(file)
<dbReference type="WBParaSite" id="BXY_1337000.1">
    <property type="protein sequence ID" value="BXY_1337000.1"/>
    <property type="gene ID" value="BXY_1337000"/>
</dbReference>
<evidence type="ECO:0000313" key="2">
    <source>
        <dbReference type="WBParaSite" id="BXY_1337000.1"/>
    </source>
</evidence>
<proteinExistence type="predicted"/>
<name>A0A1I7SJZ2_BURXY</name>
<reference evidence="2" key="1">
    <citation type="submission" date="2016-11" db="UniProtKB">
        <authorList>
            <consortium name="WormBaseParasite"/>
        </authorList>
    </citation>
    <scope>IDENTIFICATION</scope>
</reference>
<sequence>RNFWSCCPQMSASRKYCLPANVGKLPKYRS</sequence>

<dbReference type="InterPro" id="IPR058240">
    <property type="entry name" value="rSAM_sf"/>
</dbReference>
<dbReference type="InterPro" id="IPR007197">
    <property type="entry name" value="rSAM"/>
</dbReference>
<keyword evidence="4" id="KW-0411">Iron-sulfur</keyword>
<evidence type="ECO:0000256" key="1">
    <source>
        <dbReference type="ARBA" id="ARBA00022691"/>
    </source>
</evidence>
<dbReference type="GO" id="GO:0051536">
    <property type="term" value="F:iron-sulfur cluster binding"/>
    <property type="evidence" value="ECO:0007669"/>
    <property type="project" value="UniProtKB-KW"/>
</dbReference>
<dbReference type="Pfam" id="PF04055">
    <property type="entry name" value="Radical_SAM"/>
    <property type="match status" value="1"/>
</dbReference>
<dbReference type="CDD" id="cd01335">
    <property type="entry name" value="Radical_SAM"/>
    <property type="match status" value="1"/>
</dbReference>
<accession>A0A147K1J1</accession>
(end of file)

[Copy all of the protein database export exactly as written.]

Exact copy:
<dbReference type="WBParaSite" id="BXY_1337000.1">
    <property type="protein sequence ID" value="BXY_1337000.1"/>
    <property type="gene ID" value="BXY_1337000"/>
</dbReference>
<evidence type="ECO:0000313" key="2">
    <source>
        <dbReference type="WBParaSite" id="BXY_1337000.1"/>
    </source>
</evidence>
<proteinExistence type="predicted"/>
<name>A0A1I7SJZ2_BURXY</name>
<reference evidence="2" key="1">
    <citation type="submission" date="2016-11" db="UniProtKB">
        <authorList>
            <consortium name="WormBaseParasite"/>
        </authorList>
    </citation>
    <scope>IDENTIFICATION</scope>
</reference>
<sequence>RNFWSCCPQMSASRKYCLPANVGKLPKYRS</sequence>

<dbReference type="InterPro" id="IPR058240">
    <property type="entry name" value="rSAM_sf"/>
</dbReference>
<dbReference type="InterPro" id="IPR007197">
    <property type="entry name" value="rSAM"/>
</dbReference>
<keyword evidence="4" id="KW-0411">Iron-sulfur</keyword>
<evidence type="ECO:0000256" key="1">
    <source>
        <dbReference type="ARBA" id="ARBA00022691"/>
    </source>
</evidence>
<dbReference type="GO" id="GO:0051536">
    <property type="term" value="F:iron-sulfur cluster binding"/>
    <property type="evidence" value="ECO:0007669"/>
    <property type="project" value="UniProtKB-KW"/>
</dbReference>
<dbReference type="Pfam" id="PF04055">
    <property type="entry name" value="Radical_SAM"/>
    <property type="match status" value="1"/>
</dbReference>
<dbReference type="CDD" id="cd01335">
    <property type="entry name" value="Radical_SAM"/>
    <property type="match status" value="1"/>
</dbReference>
<accession>A0A147K1J1</accession>